Did you know an elephant is killed every 15 minutes for its tusks? This sad reality is fueled by the illegal ivory trade, which is why so many poachers go after elephants. But guess what? New Yorkers aren’t putting up with it anymore.
The New York State Department of Environmental Conservation just destroyed two tons of confiscated illegal elephant ivory in New York City’s Central Park. This ceremony is designed to raise awareness of the poaching crisis and ivory trade. The ivory that was crushed came in many forms, such as trinkets, jewelry, and even statues.
You can watch this unique protest below (it was recorded live. The video lasts around 21 minutes).
LIVE: TWO TONS of Ivory Crushed in NYC Central Park | The Dodo
These trinkets, statues, and jewelry pieces were all crafted from the tusks of some 100 slaughtered elephants. Some were exquisitely carved artworks. But no matter how beautiful they were, all of them cost a life. This ivory crush was New York’s way of saying they don’t support the illegal trafficking of elephants. The ivory was destroyed via a rock crusher, the only thing that could break ivory perfectly.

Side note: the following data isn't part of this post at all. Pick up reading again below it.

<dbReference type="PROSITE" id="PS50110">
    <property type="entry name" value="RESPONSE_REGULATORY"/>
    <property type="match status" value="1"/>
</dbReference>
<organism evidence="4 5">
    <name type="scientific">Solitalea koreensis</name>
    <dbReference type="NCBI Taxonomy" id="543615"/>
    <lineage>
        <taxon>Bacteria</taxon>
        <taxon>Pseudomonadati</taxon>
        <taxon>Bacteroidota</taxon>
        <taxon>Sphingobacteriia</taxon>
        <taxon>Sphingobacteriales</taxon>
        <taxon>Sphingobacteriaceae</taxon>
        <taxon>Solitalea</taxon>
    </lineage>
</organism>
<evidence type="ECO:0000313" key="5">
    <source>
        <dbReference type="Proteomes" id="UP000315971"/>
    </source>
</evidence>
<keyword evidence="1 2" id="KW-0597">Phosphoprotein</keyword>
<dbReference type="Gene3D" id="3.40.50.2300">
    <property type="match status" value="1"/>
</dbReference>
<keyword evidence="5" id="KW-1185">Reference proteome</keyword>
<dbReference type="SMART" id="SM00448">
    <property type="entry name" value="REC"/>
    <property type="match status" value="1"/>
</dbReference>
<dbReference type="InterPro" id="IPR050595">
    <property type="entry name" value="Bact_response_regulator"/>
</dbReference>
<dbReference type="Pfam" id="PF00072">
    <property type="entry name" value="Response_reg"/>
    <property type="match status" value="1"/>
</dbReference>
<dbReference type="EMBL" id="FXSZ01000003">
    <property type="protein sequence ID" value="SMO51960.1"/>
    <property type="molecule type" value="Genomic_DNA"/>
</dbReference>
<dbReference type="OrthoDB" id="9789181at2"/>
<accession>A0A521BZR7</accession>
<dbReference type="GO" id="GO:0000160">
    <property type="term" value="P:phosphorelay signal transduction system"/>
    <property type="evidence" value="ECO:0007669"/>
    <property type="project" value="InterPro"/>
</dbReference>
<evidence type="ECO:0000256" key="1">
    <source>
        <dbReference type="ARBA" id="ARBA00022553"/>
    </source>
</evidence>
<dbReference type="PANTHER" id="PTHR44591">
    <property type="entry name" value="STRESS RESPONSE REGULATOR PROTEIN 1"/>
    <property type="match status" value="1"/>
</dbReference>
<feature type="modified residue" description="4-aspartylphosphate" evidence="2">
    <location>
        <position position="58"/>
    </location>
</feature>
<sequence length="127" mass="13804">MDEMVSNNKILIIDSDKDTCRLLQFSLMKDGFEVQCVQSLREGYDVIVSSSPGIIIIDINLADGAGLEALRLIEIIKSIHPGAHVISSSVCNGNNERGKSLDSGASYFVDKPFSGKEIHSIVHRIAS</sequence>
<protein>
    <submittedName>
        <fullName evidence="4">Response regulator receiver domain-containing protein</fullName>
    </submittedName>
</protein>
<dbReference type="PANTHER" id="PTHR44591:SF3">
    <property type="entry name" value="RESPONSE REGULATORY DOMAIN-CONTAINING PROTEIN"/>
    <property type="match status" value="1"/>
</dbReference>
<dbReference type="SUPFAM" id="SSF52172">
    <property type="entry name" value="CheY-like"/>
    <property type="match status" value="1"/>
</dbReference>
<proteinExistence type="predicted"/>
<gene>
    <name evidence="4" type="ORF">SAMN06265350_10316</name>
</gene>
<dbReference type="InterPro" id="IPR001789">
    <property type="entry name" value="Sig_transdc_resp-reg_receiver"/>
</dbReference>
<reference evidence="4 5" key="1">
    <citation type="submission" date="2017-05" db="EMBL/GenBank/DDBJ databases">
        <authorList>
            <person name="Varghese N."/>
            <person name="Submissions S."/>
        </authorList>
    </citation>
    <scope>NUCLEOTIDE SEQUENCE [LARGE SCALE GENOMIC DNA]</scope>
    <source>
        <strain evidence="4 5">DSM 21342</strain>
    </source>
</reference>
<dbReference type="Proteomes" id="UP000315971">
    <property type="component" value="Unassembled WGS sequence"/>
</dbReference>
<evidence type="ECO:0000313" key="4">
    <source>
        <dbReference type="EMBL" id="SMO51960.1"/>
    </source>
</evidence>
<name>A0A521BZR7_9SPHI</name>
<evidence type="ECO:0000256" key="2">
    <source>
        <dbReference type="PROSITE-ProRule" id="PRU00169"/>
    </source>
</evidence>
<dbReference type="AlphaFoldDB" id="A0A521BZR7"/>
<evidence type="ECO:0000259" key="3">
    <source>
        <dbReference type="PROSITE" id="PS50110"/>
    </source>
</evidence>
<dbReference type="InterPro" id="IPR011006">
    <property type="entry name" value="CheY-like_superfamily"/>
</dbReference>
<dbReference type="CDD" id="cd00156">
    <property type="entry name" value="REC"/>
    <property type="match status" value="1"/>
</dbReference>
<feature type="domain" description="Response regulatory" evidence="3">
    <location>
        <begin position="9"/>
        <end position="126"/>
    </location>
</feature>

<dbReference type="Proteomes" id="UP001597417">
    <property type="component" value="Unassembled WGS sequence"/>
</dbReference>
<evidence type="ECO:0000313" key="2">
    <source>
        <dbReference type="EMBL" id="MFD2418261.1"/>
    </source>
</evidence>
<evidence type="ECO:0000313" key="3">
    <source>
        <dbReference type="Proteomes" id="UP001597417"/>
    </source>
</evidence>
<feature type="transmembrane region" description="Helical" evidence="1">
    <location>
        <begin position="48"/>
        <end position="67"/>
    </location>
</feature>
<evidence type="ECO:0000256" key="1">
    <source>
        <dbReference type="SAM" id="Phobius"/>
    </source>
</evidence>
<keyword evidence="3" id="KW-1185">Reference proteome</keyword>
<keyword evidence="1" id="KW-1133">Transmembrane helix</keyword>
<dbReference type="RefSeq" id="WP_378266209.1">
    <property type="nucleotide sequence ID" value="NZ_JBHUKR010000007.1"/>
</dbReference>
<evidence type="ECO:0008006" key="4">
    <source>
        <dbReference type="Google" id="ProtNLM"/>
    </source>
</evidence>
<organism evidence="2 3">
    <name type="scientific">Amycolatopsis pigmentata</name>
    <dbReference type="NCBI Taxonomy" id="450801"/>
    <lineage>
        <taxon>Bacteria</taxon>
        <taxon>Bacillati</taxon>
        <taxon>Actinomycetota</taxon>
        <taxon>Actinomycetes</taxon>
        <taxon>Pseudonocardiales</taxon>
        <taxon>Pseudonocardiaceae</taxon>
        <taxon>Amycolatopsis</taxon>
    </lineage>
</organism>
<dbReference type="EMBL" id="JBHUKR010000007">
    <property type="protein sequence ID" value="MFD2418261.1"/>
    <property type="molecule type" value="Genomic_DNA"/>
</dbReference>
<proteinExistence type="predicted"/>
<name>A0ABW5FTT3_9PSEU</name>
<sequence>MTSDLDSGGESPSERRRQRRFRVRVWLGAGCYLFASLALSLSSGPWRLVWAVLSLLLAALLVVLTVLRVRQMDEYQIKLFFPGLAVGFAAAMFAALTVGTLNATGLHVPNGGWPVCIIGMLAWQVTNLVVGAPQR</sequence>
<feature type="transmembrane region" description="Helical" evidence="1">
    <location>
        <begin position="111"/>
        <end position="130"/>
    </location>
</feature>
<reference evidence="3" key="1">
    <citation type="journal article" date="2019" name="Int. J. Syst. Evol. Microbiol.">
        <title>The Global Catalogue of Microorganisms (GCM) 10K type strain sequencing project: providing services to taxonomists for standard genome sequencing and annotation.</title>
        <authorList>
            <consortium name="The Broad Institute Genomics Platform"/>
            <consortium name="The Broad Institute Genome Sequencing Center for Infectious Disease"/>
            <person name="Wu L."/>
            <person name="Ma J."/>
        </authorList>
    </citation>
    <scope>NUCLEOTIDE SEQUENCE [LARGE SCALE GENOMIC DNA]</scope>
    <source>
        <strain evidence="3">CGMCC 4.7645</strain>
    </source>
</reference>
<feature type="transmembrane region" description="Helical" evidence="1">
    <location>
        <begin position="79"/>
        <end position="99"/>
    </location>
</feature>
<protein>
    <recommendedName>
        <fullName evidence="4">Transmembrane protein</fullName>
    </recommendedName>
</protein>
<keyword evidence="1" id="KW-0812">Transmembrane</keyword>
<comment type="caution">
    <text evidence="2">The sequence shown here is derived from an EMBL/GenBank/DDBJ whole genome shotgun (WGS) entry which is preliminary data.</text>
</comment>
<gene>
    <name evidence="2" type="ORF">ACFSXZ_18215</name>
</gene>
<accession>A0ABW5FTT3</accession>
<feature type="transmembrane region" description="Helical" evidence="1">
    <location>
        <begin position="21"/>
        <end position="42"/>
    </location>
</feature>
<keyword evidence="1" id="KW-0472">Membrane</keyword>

In the video above, several people placed their ivory belongings on a conveyor belt. The ivory rode up the conveyor and into the crusher where it was smashed to pieces. Officials said $8.5 million worth of ivory was crushed today. All of it was artifacts seized from dealers within the last three years.
The articles included more than $4.5 million worth of items seized from Metropolitan Fine Arts & Antiques in New York City in 2015. The store’s owners pleaded guilty to illegally selling ivory last week and agreed to donate $200,000 to nonprofits that protect elephants. Hopefully, it will do some good and they’ve truly learned from their mistakes (and won’t relapse).
This event was sponsored by state environmental officials, the Wildlife Conservation Society, and Tiffany & Co.
What you can do:
Please don’t buy anything made with ivory, if you see it. Avoid it like the plague .Also, please consider supporting nonprofits like Bloody Ivory and IFAW. You can donate to their causes, sign petitions, and read up on the latest ivory news on their sites. If you’d like to take things a step further, contact a local official and let him know you think more action should be taken to stop poachers. However, no matter what you decide to do, please share this article to spread awareness. Elephants need you!